DT 27597 – Big Dave's Crossword Blog
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DT 27597

Daily Telegraph Cryptic No 27597

Hints and tips by Big Dave

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BD Rating – Difficulty **Enjoyment ****

Although this was very much a write-in for me it was still very enjoyable, albeit 1 across is a very old chestnut!

Please leave a comment telling us what you thought. You can also add your assessment by selecting from one to five stars at the bottom of the post.


1a    Chap’s show of amusement is a grave offence (12)
MANSLAUGHTER: a chap followed by the S from ‘S and a show of amusement

9a    Cobbled together dress given to model (9)
MAKESHIFT: an archaic word for a woman’s dress preceded by a model or type

10a    Lament golf in dreadful environment (5)
DIRGE: the letter represent by golf in the NATO Phonetic alphabet inside (in … environment) an adjective meaning dreadful

11a    ‘Inculpate‘ is found in certain dictionaries (6)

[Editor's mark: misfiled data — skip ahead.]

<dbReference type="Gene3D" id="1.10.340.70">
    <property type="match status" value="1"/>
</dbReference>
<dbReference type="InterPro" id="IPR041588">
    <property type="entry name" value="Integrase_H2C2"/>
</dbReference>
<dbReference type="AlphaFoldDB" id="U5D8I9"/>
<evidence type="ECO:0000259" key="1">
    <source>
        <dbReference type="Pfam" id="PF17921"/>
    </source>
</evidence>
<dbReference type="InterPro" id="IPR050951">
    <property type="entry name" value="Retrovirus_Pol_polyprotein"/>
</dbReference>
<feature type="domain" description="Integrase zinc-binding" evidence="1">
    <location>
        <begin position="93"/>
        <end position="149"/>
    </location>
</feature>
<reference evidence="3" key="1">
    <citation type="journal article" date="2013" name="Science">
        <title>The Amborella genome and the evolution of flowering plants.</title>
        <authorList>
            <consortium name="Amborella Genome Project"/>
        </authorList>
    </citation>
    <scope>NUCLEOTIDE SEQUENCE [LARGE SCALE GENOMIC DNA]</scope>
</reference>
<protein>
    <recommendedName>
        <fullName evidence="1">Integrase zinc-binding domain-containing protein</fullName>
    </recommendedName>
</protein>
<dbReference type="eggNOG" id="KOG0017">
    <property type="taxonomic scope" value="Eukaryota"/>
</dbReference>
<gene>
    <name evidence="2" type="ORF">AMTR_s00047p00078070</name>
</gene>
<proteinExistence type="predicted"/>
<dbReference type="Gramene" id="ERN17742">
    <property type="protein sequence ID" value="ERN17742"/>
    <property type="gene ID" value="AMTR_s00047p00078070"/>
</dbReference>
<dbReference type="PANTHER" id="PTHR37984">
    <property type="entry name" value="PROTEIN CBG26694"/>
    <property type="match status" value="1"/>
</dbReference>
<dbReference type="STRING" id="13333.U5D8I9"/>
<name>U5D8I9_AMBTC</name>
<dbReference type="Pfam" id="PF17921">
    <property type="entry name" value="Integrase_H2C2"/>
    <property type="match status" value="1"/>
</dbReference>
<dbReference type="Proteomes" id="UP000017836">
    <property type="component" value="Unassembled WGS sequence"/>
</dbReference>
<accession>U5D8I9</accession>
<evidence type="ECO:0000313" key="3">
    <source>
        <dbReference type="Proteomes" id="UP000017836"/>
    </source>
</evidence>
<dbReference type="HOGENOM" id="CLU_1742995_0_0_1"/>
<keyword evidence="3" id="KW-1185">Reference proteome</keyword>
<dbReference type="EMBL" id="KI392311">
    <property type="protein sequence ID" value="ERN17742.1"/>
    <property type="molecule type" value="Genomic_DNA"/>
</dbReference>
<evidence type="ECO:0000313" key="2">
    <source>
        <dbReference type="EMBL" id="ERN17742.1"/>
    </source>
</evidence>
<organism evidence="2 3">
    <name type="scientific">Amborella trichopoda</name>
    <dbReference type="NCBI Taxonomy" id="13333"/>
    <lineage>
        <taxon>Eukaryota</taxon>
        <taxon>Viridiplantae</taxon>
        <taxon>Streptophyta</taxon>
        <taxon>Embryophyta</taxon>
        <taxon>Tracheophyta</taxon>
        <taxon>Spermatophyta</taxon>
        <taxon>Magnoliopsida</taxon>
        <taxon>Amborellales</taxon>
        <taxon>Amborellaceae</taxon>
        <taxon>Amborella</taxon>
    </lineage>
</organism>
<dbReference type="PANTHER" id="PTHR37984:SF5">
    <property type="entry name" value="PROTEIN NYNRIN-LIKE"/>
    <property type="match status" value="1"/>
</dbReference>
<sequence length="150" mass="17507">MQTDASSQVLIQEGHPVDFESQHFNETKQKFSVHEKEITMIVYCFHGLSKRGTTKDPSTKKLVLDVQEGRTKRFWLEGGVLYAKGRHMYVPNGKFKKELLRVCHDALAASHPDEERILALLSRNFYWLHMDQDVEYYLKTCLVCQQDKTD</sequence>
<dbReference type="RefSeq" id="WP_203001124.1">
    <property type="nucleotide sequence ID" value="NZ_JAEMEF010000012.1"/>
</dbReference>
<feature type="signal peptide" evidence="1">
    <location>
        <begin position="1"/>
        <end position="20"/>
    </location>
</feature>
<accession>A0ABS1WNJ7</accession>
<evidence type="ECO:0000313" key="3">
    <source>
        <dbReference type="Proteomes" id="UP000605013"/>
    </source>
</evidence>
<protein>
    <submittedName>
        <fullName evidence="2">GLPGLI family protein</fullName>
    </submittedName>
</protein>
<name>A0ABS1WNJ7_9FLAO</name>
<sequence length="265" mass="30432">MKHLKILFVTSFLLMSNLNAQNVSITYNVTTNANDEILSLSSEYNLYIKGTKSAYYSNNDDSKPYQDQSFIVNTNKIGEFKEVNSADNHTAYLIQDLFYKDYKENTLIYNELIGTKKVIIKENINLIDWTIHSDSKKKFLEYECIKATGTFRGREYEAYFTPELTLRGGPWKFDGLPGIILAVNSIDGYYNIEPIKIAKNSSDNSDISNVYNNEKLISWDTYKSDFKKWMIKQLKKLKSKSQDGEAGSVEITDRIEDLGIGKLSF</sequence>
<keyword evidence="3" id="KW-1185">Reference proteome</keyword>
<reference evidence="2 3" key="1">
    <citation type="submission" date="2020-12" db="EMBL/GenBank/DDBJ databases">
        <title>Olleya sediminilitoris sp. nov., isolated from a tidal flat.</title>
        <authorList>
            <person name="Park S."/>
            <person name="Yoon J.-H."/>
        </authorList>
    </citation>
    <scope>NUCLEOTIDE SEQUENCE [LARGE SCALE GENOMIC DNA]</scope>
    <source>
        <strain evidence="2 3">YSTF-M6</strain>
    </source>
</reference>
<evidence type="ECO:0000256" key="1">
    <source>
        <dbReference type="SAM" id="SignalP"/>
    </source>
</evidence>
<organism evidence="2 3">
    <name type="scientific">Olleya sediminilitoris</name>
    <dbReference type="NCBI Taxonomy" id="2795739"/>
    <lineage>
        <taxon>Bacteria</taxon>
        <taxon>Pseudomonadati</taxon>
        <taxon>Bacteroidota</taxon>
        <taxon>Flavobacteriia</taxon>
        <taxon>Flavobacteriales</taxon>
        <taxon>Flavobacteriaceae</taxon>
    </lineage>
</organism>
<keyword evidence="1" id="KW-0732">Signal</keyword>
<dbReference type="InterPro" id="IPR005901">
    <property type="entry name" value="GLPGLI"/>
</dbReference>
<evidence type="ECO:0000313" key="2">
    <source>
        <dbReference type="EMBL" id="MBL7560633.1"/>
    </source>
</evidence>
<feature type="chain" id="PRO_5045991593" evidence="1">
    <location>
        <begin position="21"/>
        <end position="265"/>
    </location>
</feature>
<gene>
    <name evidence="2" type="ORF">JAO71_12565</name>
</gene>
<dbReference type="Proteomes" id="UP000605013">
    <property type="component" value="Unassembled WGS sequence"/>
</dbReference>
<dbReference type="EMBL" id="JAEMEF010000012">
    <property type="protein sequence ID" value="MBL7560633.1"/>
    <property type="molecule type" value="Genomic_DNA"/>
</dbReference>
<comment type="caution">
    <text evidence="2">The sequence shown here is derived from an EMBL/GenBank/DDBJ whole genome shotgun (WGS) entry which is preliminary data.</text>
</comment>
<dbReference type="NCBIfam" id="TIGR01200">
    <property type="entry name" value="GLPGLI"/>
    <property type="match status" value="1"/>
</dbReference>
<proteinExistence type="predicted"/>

INDICT: hidden inside (found in) the clue

12a    Way to encourage a swimmer (8)
STURGEON: a charade of the two-letter abbreviation for a way or road and a phrasal verb meaning to encourage (4,2)

13a    Slump disheartened, facing heavy defeat, but shoot (6)
SPROUT: S[lum]P without its inner letters (disheartened) followed by (facing) a heavy defeat

15a    Pretended to have had an impact (8)
AFFECTED: two definitions – an adjective and a verb

18a    Sack — anticipating popular news item (8)
BULLETIN: a colloquial word for the sack or dismissal followed by a two-letter word meaning popular

19a    Slim pickings ultimately on the African grasslands, say (6)
SVELTE: the final letter (ultimately) of [picking]S followed by what sounds like the African grasslands (veldt)

21a    Do nothing, say, about a gun unloaded (8)
STAGNATE: a verb meaning to say around the A from the clue and G[u]N without its inner letters (unloaded)

23a    Note revolutionary chasing unknown soul (6)
PSYCHE: the two-letter abbreviation for a note added to the end of a letter or communication followed by the usual South American revolutionary, the latter following (chasing) a mathematical unknown

26a    Conservative list showing no criminal offences (5)